On 6 June, a small group of 6 PSJ members (Gary Bendall, Henri van Roon, Paul Henriques, Shirin Caldwell, Jonathan Mason and Brenda Bendall) representing the wider Peace & Social Justice Group met on Zoom to go through the MBIE survey, discussing each point, and reaching a consensus answering the survey questions. The completed survey was submitted to the Ministry of Business, Innovation and Employment on 6th June on behalf of the Peace and Social Justice Group of the Auckland Unitarian Church.
All members had personal knowledge of situations where Modern Slavery and Worker Exploitation had occurred. The varied work and life experiences of the 6 meant that considered responses were made, and many thanks go to all for their very valuable contributions.
An opportunity to have your say on Modern Slavery and Worker Exploitation as it relates to NZ.
The Ministry of Business, Innovation and Employment (MBIE) are seeking feedback on new legislation that aims to achieve freedom, fairness and dignity in the operations and supply chains of entities and to address modern slavery and work exploitation, both in New Zealand and internationally.
The proposal would create new responsibilities across the operations and supply chains of all types of organisations in New Zealand, with more responsibilities for larger organisations. Submissions close 7th June 2022.
The PSJ Group are working towards a collective submission, however you can submit as an individual if you wish. This social action fits well with our UU 7 Principles, so please take this opportunity to have your say.
For more information on how to make a submission, please go to https://www.mbie.govt.nz/have-your-say/modern-slavery.
If you’re short on time, read the summary of proposals and complete a short survey. It shouldn’t take more than 20 minutes and can be anonymous, or you can make a detailed submission at Survey: Legislative options to address modern slavery and worker exploitation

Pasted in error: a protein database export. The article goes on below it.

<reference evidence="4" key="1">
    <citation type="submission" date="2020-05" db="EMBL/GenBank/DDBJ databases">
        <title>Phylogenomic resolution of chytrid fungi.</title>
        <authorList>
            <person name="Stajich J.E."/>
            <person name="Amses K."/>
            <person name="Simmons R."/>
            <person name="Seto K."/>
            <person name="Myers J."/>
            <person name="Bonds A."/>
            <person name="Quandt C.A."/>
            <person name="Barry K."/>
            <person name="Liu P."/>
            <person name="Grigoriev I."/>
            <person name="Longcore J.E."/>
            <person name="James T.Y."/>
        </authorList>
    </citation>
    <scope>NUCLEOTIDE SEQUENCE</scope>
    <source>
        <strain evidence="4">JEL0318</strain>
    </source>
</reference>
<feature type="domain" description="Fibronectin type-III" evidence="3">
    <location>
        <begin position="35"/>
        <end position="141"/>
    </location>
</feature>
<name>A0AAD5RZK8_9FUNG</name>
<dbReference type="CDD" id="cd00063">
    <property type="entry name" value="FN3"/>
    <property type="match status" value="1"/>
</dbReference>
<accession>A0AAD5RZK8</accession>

Submissions and survey both close on 7 June 2022 at 5pm.
From the MBIE website: What are we proposing?
We are seeking feedback on new legislation that aims to achieve freedom, fairness and dignity in the operations and supply chains of entities and to address modern slavery and worker exploitation, both in New Zealand and internationally.
The proposal would create new responsibilities across the operations and supply chains of all types of organisations in New Zealand, with more responsibilities for larger organisations:
- All organisations would be required to take action if they become aware of modern slavery or worker exploitation
- Medium and large organisations would be required to disclose the steps they are taking
- Large organisations and those with control over New Zealand employers would be required to undertake due diligence.
The primary objective for the proposals set out to:
- reduce modern slavery and worker exploitation in New Zealand and elsewhere, helping to build practices based on fairness and respect.
The secondary objectives that support this primary objective are to:
- enhance New Zealand’s international reputation as a country that supports human rights and transparency
- strengthen New Zealand’s international brand and make it easier for our businesses to continue to trade with the world
- support consumers to make more informed choices in relation to modern slavery and worker exploitation risks associated with good and services
- drive culture and behaviour changes in entities which lead to more responsible and sustainable practices
- level the playing field for entities which act responsibly across their operations and supply chains.
The legislation would only be one part of the picture and it will need to be accompanied by extensive promotion, guidance and support for entities. We need to build a collective understanding of the issues and a long-lasting culture change which encourages collaboration.
How is New Zealand currently addressing Modern Slavery and Worker Exploitation?
In 2021, the Government committed to a Plan of Action against Forced Labour, People Trafficking and Slavery. This sets out a high-level framework for the actions that agencies will take over 5 years to 2025, to combat these practices. You can read more about this work here: Plan of action against forced labour, people trafficking and slavery